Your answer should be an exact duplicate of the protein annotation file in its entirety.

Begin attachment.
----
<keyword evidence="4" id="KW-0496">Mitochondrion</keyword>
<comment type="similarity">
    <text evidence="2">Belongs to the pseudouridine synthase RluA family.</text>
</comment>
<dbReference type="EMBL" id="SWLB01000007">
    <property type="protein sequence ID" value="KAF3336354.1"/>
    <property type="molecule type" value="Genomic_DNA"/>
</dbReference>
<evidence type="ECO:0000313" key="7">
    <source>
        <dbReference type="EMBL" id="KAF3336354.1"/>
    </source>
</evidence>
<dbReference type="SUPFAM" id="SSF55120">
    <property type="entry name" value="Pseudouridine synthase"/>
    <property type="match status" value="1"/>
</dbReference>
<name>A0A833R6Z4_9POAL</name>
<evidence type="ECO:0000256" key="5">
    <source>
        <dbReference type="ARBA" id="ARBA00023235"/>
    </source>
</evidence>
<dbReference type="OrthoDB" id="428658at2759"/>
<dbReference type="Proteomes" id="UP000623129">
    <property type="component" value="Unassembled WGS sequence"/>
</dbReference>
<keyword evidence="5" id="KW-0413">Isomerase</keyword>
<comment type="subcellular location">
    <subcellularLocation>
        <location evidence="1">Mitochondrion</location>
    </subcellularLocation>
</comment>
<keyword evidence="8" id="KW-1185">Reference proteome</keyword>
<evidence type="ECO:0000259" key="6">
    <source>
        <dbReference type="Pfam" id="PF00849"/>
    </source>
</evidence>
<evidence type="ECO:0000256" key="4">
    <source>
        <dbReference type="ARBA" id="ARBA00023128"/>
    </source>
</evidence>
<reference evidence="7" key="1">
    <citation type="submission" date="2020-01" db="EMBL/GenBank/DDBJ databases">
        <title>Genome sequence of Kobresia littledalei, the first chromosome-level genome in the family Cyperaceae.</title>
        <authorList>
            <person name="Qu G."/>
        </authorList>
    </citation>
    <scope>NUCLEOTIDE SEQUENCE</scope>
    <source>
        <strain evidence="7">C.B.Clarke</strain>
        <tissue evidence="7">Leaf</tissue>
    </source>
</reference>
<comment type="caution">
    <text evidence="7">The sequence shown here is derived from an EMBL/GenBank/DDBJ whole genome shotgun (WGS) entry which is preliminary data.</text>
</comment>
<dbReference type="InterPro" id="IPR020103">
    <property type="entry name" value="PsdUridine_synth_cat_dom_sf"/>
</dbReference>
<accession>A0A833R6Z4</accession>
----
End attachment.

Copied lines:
<keyword evidence="4" id="KW-0496">Mitochondrion</keyword>
<comment type="similarity">
    <text evidence="2">Belongs to the pseudouridine synthase RluA family.</text>
</comment>
<dbReference type="EMBL" id="SWLB01000007">
    <property type="protein sequence ID" value="KAF3336354.1"/>
    <property type="molecule type" value="Genomic_DNA"/>
</dbReference>
<evidence type="ECO:0000313" key="7">
    <source>
        <dbReference type="EMBL" id="KAF3336354.1"/>
    </source>
</evidence>
<dbReference type="SUPFAM" id="SSF55120">
    <property type="entry name" value="Pseudouridine synthase"/>
    <property type="match status" value="1"/>
</dbReference>
<name>A0A833R6Z4_9POAL</name>
<evidence type="ECO:0000256" key="5">
    <source>
        <dbReference type="ARBA" id="ARBA00023235"/>
    </source>
</evidence>
<dbReference type="OrthoDB" id="428658at2759"/>
<dbReference type="Proteomes" id="UP000623129">
    <property type="component" value="Unassembled WGS sequence"/>
</dbReference>
<keyword evidence="5" id="KW-0413">Isomerase</keyword>
<comment type="subcellular location">
    <subcellularLocation>
        <location evidence="1">Mitochondrion</location>
    </subcellularLocation>
</comment>
<keyword evidence="8" id="KW-1185">Reference proteome</keyword>
<evidence type="ECO:0000259" key="6">
    <source>
        <dbReference type="Pfam" id="PF00849"/>
    </source>
</evidence>
<evidence type="ECO:0000256" key="4">
    <source>
        <dbReference type="ARBA" id="ARBA00023128"/>
    </source>
</evidence>
<reference evidence="7" key="1">
    <citation type="submission" date="2020-01" db="EMBL/GenBank/DDBJ databases">
        <title>Genome sequence of Kobresia littledalei, the first chromosome-level genome in the family Cyperaceae.</title>
        <authorList>
            <person name="Qu G."/>
        </authorList>
    </citation>
    <scope>NUCLEOTIDE SEQUENCE</scope>
    <source>
        <strain evidence="7">C.B.Clarke</strain>
        <tissue evidence="7">Leaf</tissue>
    </source>
</reference>
<comment type="caution">
    <text evidence="7">The sequence shown here is derived from an EMBL/GenBank/DDBJ whole genome shotgun (WGS) entry which is preliminary data.</text>
</comment>
<dbReference type="InterPro" id="IPR020103">
    <property type="entry name" value="PsdUridine_synth_cat_dom_sf"/>
</dbReference>
<accession>A0A833R6Z4</accession>